Between twang and songcraft

Here’s the quick summary: Satellite Rides is better than Fight Songs, but it doesn’t knock Too Far to Care off its mantle.

Fight Songs wasn’t a necessarily bad, but anyone who was blown away by the get-up-and-pogo ferocity of Too Far to Care might have felt slightly disappointed by the relative mellowness of the Old 97’s’ 1999 outing.

For an disc with such a strong title, it certainly didn’t seem to have much “fight.”

Satellite Rides, as many other music press pundits have already

proclaimed, is a nice convergence of Texas quartet’s last two albums. The songcraft of Fight Songs still remains, but it has a lot more of twang and recaptures some of the pump of Too Far to Care.

On such tracks as “Rollerskate Skinny”, “Book of Poems” and the first single “King of All the World”, Ken Bethea’s guitars strongarm their way out of the speakers, not necessarily blaring but certainly establishing some beefy-ness.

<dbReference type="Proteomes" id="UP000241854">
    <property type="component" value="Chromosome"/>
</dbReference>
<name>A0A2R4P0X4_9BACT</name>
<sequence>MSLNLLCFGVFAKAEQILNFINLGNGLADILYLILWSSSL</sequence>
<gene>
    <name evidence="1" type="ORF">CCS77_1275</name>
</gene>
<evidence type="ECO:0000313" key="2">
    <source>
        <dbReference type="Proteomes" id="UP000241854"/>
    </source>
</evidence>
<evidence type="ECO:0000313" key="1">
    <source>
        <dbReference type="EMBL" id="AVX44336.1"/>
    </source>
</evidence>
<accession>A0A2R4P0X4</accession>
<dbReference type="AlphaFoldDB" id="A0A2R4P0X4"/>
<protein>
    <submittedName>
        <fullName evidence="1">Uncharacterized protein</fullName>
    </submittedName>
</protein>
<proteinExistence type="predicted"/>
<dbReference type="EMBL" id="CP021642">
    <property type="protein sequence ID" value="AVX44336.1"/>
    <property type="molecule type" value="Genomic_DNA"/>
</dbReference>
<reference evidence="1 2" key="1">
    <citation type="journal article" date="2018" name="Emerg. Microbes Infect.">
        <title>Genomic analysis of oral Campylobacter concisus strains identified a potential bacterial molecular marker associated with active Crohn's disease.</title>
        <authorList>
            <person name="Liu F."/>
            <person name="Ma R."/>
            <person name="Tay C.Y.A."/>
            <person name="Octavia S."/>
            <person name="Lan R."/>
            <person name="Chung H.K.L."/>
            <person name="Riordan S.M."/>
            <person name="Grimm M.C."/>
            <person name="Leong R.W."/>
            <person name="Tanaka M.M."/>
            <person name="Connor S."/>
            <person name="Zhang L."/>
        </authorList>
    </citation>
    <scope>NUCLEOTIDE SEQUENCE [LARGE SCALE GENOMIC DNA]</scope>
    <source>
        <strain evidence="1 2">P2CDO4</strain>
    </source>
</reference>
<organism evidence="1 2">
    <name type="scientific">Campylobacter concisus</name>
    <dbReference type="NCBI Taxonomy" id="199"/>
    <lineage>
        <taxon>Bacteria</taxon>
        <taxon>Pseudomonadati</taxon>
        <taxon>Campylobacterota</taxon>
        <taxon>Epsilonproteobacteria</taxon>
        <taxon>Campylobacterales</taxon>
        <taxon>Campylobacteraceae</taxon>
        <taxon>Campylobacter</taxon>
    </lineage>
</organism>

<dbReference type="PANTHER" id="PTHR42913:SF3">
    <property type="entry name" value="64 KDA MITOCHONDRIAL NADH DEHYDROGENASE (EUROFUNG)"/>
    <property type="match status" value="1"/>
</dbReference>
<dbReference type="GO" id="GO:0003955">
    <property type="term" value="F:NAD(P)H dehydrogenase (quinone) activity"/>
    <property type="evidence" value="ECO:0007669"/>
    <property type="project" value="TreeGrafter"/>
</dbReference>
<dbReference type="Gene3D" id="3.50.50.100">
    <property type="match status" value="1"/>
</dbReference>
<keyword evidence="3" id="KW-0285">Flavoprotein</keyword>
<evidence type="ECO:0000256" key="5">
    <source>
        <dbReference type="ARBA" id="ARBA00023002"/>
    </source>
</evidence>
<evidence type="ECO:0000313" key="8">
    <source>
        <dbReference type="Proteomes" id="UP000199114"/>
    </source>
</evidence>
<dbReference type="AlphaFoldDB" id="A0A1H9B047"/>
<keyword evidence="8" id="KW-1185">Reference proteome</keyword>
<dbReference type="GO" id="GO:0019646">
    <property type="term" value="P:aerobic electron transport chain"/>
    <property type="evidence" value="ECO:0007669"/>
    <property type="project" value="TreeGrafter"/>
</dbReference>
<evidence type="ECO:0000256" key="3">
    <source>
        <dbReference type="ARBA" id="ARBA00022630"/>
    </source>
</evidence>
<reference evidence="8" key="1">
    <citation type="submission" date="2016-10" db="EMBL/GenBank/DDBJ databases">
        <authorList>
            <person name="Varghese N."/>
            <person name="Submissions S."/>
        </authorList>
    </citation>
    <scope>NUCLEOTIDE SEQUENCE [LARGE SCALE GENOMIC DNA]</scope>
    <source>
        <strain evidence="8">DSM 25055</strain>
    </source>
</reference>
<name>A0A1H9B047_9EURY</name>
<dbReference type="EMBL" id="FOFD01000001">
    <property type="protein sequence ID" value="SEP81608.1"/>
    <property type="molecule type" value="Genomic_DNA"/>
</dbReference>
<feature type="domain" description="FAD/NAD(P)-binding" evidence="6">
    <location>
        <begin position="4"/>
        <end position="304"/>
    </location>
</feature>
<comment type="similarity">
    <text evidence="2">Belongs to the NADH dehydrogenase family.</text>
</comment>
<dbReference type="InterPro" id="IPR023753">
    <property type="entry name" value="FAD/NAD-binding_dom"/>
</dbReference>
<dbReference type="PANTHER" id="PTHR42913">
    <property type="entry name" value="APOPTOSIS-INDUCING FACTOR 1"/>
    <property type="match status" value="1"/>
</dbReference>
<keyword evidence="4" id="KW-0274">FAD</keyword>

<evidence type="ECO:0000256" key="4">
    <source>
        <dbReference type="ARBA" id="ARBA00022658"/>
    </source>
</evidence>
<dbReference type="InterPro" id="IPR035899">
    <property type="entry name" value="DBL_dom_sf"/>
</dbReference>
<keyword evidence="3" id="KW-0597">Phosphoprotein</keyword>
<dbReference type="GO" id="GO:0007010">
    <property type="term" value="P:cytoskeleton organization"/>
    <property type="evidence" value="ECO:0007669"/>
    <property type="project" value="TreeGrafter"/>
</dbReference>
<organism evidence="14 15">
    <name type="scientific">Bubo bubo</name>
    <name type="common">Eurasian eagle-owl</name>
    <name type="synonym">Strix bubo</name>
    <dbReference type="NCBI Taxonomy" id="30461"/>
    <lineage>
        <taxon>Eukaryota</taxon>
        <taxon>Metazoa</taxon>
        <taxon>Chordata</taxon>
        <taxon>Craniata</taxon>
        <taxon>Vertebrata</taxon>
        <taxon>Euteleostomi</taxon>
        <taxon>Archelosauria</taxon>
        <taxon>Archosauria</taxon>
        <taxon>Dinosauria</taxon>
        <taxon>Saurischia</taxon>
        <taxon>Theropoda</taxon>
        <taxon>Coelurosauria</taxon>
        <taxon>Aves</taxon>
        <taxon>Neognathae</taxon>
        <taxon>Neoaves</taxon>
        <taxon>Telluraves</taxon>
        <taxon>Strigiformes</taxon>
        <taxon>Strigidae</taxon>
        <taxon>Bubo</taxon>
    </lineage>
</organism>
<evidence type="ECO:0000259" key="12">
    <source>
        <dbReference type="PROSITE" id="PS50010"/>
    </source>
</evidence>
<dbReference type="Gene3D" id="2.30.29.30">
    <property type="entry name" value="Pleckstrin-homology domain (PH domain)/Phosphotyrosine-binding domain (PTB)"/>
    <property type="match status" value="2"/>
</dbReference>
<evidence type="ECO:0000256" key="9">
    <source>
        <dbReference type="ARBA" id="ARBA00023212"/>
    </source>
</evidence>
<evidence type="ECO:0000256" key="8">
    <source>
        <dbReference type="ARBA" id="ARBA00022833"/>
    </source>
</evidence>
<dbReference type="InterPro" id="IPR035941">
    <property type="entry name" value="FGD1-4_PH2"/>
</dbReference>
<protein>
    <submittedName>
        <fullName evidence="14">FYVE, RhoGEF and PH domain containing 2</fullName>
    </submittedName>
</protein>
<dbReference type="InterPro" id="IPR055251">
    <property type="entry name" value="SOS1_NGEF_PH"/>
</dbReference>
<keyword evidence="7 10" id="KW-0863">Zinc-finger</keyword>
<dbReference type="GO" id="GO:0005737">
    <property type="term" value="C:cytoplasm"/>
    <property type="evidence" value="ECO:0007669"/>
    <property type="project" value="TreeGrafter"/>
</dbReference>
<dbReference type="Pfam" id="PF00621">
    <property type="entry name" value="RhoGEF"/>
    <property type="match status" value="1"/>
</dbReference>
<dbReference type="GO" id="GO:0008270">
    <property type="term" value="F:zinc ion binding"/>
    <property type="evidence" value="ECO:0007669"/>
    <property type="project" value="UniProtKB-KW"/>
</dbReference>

“What I Wouldn’t Do” has a chorus every bit as catchy as “19” from Fight Songs, and “Can’t Get a Line” could have lost the twangy guitars and still be a good rock song.

Oddly enough, it’s the more overtly country songs that rock out the most. It’s a tough call to two-step or pogo on “Am I Too Late”, and “Up the Devil’s Pay” features some nice yodeling.

Rhett Miller is still a master of writing clever couplets, and his earnest, heart-on-a-sleeve voice makes potentially sappy line sound like poetry. “I believe in love in love, but I don’t believe in me,” he proclaims at the end of “Rollerskate Skinny.”

If you’re sitting on the fence on whether to drop $15 on this album, rest assured Satellite Rides is worth the price.